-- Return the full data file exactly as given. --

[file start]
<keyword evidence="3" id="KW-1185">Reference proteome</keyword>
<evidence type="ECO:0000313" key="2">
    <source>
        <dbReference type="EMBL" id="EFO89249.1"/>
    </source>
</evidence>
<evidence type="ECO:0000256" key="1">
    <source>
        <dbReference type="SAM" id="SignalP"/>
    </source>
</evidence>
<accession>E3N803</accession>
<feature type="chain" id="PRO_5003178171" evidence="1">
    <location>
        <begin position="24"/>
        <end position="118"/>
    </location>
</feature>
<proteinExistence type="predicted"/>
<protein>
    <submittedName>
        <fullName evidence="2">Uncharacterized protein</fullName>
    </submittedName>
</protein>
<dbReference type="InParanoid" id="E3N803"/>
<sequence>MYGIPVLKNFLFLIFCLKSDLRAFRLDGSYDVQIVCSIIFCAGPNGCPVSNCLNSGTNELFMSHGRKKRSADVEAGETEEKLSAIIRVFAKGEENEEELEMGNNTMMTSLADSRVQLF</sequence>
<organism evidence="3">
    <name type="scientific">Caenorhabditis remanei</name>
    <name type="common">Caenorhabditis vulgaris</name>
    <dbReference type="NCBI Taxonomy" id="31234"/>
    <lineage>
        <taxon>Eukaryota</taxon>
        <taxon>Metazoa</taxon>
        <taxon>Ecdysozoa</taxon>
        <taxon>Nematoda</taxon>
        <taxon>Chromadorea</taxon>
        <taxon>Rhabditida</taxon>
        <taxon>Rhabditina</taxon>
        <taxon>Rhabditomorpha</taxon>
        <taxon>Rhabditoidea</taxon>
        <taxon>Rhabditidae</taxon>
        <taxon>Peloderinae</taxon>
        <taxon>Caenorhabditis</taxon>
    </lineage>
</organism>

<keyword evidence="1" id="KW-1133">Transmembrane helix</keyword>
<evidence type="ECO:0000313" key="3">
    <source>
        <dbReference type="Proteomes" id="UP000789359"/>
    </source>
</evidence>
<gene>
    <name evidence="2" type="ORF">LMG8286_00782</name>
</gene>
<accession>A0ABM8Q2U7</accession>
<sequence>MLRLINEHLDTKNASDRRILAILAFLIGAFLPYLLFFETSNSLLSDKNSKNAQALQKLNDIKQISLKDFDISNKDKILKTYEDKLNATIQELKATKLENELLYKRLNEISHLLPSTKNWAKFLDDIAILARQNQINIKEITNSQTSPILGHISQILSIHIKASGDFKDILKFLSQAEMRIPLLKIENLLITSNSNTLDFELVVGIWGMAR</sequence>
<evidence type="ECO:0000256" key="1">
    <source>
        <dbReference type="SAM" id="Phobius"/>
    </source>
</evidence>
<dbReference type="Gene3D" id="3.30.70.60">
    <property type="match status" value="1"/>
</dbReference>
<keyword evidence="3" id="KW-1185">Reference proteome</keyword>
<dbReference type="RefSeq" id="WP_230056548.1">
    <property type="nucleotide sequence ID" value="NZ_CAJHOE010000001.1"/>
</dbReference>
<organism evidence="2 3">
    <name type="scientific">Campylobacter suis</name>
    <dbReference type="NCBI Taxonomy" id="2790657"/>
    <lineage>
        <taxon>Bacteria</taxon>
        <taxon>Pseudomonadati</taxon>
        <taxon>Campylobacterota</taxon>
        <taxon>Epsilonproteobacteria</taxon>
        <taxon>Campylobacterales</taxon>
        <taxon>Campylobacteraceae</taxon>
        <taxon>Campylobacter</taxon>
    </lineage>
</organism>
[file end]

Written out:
<keyword evidence="3" id="KW-1185">Reference proteome</keyword>
<evidence type="ECO:0000313" key="2">
    <source>
        <dbReference type="EMBL" id="EFO89249.1"/>
    </source>
</evidence>
<evidence type="ECO:0000256" key="1">
    <source>
        <dbReference type="SAM" id="SignalP"/>
    </source>
</evidence>
<accession>E3N803</accession>
<feature type="chain" id="PRO_5003178171" evidence="1">
    <location>
        <begin position="24"/>
        <end position="118"/>
    </location>
</feature>
<proteinExistence type="predicted"/>
<protein>
    <submittedName>
        <fullName evidence="2">Uncharacterized protein</fullName>
    </submittedName>
</protein>
<dbReference type="InParanoid" id="E3N803"/>
<sequence>MYGIPVLKNFLFLIFCLKSDLRAFRLDGSYDVQIVCSIIFCAGPNGCPVSNCLNSGTNELFMSHGRKKRSADVEAGETEEKLSAIIRVFAKGEENEEELEMGNNTMMTSLADSRVQLF</sequence>
<organism evidence="3">
    <name type="scientific">Caenorhabditis remanei</name>
    <name type="common">Caenorhabditis vulgaris</name>
    <dbReference type="NCBI Taxonomy" id="31234"/>
    <lineage>
        <taxon>Eukaryota</taxon>
        <taxon>Metazoa</taxon>
        <taxon>Ecdysozoa</taxon>
        <taxon>Nematoda</taxon>
        <taxon>Chromadorea</taxon>
        <taxon>Rhabditida</taxon>
        <taxon>Rhabditina</taxon>
        <taxon>Rhabditomorpha</taxon>
        <taxon>Rhabditoidea</taxon>
        <taxon>Rhabditidae</taxon>
        <taxon>Peloderinae</taxon>
        <taxon>Caenorhabditis</taxon>
    </lineage>
</organism>

<keyword evidence="1" id="KW-1133">Transmembrane helix</keyword>
<evidence type="ECO:0000313" key="3">
    <source>
        <dbReference type="Proteomes" id="UP000789359"/>
    </source>
</evidence>
<gene>
    <name evidence="2" type="ORF">LMG8286_00782</name>
</gene>
<accession>A0ABM8Q2U7</accession>
<sequence>MLRLINEHLDTKNASDRRILAILAFLIGAFLPYLLFFETSNSLLSDKNSKNAQALQKLNDIKQISLKDFDISNKDKILKTYEDKLNATIQELKATKLENELLYKRLNEISHLLPSTKNWAKFLDDIAILARQNQINIKEITNSQTSPILGHISQILSIHIKASGDFKDILKFLSQAEMRIPLLKIENLLITSNSNTLDFELVVGIWGMAR</sequence>
<evidence type="ECO:0000256" key="1">
    <source>
        <dbReference type="SAM" id="Phobius"/>
    </source>
</evidence>
<dbReference type="Gene3D" id="3.30.70.60">
    <property type="match status" value="1"/>
</dbReference>
<keyword evidence="3" id="KW-1185">Reference proteome</keyword>
<dbReference type="RefSeq" id="WP_230056548.1">
    <property type="nucleotide sequence ID" value="NZ_CAJHOE010000001.1"/>
</dbReference>
<organism evidence="2 3">
    <name type="scientific">Campylobacter suis</name>
    <dbReference type="NCBI Taxonomy" id="2790657"/>
    <lineage>
        <taxon>Bacteria</taxon>
        <taxon>Pseudomonadati</taxon>
        <taxon>Campylobacterota</taxon>
        <taxon>Epsilonproteobacteria</taxon>
        <taxon>Campylobacterales</taxon>
        <taxon>Campylobacteraceae</taxon>
        <taxon>Campylobacter</taxon>
    </lineage>
</organism>